Getting booked on the radio isn’t as difficult as it may appear. Consider the fact that there are thousands of radio stations across the country and nearly all of them are on the air 24 hours a day! That is a ton of content that has to be filled every day and producers are always looking for new and interesting guests to feature.

The producer’s job is NOT to make you famous. Their job is to keep their listeners interested in what you have to say in order for them NOT to tune out during a commercial. That’s it!

Therefore, the better you become at doing compelling, interesting and value-added interviews, the more you will be booked on shows. Many authors will do interviews over and over again on the same station IF they know how to make the host of the show look good.

Of course, producers and hosts of these programs realize you are doing the interview for publicity and they almost always give you a chance to plug your book and/or company. If they forget to ask, it is not considered bad form to simply interject your website at the end of the interview.

In order to get booked on the radio, you need to have the following:

  1. A book or unique story. Without an existing platform or news worthy story, nobody will care about you. Your story does not have to be national or hugely controversial (sometimes local stories are better). But it has to be interesting. Being an author about a specific topic also helps to get you booked.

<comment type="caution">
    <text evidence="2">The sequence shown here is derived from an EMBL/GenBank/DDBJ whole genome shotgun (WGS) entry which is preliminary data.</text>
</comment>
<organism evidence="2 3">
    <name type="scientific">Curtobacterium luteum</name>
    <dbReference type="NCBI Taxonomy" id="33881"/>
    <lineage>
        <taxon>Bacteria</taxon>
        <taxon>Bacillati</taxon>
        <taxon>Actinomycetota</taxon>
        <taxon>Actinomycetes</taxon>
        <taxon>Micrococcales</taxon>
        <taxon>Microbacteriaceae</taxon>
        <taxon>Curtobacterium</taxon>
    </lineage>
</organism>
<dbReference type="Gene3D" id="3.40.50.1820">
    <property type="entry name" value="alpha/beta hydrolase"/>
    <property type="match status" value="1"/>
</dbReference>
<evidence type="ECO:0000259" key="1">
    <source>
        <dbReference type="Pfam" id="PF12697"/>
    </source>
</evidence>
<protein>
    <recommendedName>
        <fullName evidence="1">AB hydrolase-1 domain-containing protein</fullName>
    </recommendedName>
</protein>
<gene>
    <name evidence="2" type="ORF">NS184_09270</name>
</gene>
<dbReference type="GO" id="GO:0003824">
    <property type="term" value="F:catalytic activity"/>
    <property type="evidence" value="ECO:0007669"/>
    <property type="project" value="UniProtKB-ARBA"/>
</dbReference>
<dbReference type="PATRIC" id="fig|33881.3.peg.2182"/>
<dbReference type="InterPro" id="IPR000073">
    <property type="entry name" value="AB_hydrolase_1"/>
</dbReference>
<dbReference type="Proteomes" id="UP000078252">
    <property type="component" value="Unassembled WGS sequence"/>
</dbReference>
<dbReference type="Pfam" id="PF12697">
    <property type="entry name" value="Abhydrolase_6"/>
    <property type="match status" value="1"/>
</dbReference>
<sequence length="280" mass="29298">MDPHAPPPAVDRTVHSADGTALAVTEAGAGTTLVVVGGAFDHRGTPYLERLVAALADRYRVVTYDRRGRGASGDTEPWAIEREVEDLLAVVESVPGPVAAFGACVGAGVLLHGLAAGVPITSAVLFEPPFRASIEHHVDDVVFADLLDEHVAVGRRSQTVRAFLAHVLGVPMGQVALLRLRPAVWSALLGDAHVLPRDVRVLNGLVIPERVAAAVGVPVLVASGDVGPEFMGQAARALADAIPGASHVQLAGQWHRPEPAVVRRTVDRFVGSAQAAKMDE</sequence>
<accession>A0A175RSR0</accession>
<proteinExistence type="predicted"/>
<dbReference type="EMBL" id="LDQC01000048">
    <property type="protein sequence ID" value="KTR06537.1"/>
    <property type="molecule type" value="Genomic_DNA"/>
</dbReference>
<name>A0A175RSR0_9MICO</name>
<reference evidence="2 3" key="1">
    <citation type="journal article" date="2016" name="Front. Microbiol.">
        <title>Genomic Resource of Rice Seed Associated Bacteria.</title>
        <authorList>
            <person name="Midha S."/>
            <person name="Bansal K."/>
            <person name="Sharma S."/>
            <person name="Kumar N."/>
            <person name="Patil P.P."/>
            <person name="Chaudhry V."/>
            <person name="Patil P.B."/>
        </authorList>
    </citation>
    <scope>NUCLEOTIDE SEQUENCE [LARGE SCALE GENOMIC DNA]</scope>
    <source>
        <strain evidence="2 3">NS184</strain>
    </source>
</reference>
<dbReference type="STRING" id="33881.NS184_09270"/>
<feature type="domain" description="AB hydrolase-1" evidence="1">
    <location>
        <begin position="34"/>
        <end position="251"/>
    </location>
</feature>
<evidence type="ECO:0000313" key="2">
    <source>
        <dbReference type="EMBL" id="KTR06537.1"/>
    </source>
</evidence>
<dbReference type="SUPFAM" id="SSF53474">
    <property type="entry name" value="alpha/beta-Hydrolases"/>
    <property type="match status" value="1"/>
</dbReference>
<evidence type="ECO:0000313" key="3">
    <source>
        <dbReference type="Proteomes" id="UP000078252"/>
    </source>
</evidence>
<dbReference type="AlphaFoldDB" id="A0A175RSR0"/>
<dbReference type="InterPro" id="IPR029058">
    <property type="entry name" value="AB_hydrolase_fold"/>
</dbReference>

2. Press kit. In order to be considered for an interview, you need to be prepared. Search the internet for “press kits” and review what others are using to reach the media. Emulate, but don’t copy.
  3. Media personalities and their producers are barraged with media requests by the hundreds every day. In order to stand out, you must go where they are looking. Trust me, it’s not their spam folder. Get a copy of Steve Harrison’s RTIR magazine and inquire about being listed. Better still, connect with journalists on Linkedin and offer to help them with their stories, regardless of your expertise. Give them leads.


As a guest, your job is not to make yourself look good. Your job is to make the HOST look good. Prepare 8-10 questions and write them down for your host. On this piece of paper, write down the approximate time it takes to give you answer. Provide 1, 2 and 3 minutes answers to keep the pace. Your host will thank you (and possibly invite you back).